I was afraid she’d say something like that so I had drank half the milk and orange juice the night before, and poured the other half down the drain.

“Yeah but we’re outta milk.” I opened the fridge. “Looks like we’re outta o.j. too.”

“Already? Jeez Louise, are you training to become a wrestler? You’re already tall enough. Stop drinking so much milk.”

I was really only like four inches taller than Aunt Matty, which wasn’t saying much.

“I was thirsty.”

“Alright alright, that’s not how I meant it. Here, get me cilantro seeds.” Aunt Matty handed me a ten dollar bill.

“That’s alright, Tía. This one’s on me.” I had been weeding out my neighbor’s yard and had about twenty dollars on me. I reached for the car keys by the door.

“What are you gonna take the car for? It’ll fit fine on your bike.”

I clenched my mouth and looked up at the ceiling with my eyes closed. Took a deep sigh.

“I did some work on your car last night and want to see if it’s running good,” and I shot out the door.

“Mentiroso!” she yelled behind me, liar, and I heard one of her rubber chanclas that she wore hit the door, but I was already backing out of the driveway in a cloud of dirt.

I scanned the grocery store parking lot and saw Cindy’s sister’s Corolla there under a magnolia tree. Checked myself in the mirror. My hair was too long and bushy, beyond the help of gel. I slapped on my Pirate’s cap and glided inside. I had to extend my two minute trip inside to be long enough to bump into her.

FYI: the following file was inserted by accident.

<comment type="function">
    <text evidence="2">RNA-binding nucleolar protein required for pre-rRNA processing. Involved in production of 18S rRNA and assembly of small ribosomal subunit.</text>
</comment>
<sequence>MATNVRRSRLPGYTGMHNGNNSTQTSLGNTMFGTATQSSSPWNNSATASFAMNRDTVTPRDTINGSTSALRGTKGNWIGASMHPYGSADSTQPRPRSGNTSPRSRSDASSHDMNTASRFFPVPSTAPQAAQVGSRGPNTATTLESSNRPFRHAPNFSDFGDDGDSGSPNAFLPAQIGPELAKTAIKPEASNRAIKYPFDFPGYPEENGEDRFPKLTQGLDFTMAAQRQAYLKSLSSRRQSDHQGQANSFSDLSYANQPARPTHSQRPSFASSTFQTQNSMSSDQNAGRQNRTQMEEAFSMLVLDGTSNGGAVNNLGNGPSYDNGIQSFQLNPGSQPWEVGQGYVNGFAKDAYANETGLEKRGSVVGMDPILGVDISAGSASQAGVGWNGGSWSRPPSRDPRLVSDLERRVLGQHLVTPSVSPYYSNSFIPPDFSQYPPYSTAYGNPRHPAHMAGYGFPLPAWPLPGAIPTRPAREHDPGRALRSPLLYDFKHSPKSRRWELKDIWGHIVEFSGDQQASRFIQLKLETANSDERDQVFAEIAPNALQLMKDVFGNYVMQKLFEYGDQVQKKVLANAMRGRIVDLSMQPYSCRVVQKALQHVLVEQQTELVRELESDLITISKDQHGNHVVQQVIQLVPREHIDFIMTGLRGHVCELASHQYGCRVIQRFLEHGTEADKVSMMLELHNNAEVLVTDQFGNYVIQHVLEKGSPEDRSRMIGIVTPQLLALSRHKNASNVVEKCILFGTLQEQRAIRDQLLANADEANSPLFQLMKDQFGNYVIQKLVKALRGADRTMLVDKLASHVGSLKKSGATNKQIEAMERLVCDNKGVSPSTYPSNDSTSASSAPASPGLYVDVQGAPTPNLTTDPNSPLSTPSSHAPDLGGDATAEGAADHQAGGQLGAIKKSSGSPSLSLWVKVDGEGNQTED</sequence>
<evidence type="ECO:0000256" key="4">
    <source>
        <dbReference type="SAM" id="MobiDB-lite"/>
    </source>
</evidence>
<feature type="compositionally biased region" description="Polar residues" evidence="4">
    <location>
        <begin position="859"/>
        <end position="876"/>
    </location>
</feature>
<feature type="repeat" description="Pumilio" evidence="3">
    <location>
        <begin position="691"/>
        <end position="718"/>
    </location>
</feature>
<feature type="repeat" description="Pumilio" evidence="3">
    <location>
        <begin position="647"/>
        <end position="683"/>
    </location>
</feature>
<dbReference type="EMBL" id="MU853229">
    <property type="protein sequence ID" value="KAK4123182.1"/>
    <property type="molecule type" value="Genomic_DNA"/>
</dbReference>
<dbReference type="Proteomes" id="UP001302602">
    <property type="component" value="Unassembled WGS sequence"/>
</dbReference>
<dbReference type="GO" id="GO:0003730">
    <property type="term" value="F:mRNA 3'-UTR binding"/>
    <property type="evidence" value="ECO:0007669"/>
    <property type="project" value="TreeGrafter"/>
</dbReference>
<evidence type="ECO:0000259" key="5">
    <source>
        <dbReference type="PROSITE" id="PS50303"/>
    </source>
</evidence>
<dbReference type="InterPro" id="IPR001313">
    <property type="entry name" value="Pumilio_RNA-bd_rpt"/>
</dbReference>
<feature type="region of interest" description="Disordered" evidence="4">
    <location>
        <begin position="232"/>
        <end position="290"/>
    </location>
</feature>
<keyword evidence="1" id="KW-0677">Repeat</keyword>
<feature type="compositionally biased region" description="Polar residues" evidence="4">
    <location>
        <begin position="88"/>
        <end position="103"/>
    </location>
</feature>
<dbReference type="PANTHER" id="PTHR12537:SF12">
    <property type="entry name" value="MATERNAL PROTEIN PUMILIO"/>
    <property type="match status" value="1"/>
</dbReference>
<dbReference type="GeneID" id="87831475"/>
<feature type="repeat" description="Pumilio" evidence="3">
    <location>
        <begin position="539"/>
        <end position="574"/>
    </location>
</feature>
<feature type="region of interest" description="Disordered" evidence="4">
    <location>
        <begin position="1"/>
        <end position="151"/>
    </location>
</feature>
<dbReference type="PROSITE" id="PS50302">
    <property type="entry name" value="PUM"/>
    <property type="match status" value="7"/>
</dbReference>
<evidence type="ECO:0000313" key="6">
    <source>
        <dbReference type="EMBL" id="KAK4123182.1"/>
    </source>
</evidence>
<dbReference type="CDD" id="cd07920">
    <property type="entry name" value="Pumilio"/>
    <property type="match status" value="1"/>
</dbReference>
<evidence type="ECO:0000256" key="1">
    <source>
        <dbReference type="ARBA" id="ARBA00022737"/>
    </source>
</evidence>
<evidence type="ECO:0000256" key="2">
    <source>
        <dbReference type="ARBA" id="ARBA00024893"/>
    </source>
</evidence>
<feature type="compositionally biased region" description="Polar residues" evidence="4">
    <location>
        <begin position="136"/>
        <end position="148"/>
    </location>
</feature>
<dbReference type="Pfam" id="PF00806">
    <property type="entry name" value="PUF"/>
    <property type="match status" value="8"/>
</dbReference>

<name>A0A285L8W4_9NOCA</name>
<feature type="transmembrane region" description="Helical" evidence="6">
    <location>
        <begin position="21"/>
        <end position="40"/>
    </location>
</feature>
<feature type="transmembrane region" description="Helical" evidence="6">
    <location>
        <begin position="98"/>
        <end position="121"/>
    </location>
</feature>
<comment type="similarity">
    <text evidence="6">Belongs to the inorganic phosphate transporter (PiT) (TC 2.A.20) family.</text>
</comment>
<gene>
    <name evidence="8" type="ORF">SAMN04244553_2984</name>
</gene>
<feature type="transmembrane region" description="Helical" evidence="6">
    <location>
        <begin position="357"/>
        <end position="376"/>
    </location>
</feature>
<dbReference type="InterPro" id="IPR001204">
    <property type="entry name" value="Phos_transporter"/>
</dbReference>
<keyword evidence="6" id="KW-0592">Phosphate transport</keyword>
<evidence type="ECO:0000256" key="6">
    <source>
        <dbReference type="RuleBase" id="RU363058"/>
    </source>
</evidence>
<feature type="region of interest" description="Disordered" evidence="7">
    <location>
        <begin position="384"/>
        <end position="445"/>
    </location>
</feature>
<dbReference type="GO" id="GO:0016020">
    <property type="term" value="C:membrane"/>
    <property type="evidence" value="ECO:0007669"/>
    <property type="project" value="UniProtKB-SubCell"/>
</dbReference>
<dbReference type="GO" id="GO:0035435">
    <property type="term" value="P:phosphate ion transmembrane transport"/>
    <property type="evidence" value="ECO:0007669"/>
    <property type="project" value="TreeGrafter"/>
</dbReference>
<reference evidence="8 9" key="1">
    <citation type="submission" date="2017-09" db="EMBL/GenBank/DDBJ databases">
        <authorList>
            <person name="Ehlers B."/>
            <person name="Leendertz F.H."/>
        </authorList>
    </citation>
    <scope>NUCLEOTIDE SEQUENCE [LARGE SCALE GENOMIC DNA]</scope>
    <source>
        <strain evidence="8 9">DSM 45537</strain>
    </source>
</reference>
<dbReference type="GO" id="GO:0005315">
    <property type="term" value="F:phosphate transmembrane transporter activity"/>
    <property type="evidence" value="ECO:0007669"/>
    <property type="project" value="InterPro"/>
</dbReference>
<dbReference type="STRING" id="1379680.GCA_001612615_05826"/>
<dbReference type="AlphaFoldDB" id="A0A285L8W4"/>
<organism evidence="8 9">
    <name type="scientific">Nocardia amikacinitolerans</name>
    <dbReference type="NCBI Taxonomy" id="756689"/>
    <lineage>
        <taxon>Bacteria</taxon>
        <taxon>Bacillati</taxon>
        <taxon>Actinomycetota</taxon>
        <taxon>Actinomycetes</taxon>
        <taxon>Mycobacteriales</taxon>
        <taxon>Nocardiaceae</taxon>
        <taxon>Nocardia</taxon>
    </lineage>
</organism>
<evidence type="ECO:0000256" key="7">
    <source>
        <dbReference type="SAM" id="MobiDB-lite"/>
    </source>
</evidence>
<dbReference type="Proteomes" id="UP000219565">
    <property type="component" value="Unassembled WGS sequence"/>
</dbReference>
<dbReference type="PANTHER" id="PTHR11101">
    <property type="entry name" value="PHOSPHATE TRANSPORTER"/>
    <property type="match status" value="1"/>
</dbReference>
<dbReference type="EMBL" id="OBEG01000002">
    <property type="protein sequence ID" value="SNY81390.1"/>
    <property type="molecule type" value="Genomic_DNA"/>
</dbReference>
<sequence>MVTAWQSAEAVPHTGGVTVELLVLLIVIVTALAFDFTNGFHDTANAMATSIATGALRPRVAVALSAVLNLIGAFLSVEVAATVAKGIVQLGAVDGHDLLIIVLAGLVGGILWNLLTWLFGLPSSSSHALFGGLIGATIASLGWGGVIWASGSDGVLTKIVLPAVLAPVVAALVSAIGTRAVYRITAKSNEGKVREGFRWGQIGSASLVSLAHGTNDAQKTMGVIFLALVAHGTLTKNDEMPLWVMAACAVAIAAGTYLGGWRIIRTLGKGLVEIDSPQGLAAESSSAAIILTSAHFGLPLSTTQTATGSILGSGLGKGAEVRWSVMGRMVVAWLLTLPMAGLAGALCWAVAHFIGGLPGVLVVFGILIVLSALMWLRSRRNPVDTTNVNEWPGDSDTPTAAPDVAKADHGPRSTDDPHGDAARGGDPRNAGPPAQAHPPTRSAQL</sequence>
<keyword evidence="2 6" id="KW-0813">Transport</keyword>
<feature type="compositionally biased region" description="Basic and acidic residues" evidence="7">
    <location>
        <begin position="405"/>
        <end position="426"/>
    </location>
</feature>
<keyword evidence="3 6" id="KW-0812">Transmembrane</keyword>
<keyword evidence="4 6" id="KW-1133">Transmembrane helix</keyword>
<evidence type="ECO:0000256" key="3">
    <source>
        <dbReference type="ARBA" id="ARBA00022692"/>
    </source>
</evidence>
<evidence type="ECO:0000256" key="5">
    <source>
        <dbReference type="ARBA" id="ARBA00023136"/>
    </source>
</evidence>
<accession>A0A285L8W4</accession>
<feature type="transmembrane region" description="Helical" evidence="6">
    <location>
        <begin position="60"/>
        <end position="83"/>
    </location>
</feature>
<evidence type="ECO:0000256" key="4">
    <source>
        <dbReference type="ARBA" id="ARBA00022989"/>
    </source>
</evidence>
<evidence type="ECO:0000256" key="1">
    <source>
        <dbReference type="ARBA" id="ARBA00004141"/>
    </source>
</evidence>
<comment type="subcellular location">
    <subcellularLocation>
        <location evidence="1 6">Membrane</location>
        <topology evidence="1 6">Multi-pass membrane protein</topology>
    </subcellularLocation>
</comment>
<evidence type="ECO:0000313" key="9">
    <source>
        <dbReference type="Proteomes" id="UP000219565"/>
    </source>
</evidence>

Luckily, she was in line at the register reading tabloid headlines when I walked in. Everything else seemed to fade in her presence. Sounds became faint and echoed, like when you’re under water. She was wearing her hair in a bun and had a strappy red camisole on. If I said her name, she’d turn around and smile, and I’d have enough to live on for another week. But then she might expect me to say something back to her, and I wasn’t prepared for that.

She must have felt someone staring at her because she looked up and our eyes met. I felt the soles of my shoes melting into the floor. She waved.

“Hey George. Are you trying our for varsity this year? I just got an email saying the girls’ tryouts are tomorrow and Friday.”

“Uh. Yeah. Of course.”

Because, duh, the girls’ soccer players always went to the guys’ games and vice versa and Cindy had played defense the year before. How could I have forgotten that minor detail?

“Good luck!” she went on, “Hopefully I’ll see you around then.”

“Looking forward to it.” Well, that was stupid. What a loser thing to say. ‘Looking forward to it.’ The words resounded in my head for like the next forty-eight hours. Cindy had just giggled and held up a magazine that said someone important had broken up with someone less important. I shrugged and went on my way.

‘Looking forward to it.’ Man was that stupid.

 

Growing Up George: Ch. 1 The Headline

“George. George. My car’s making that sound again.”

Now I love my Aunt Matty but 6AM on a Sunday???

“Can you check it before I go to church?”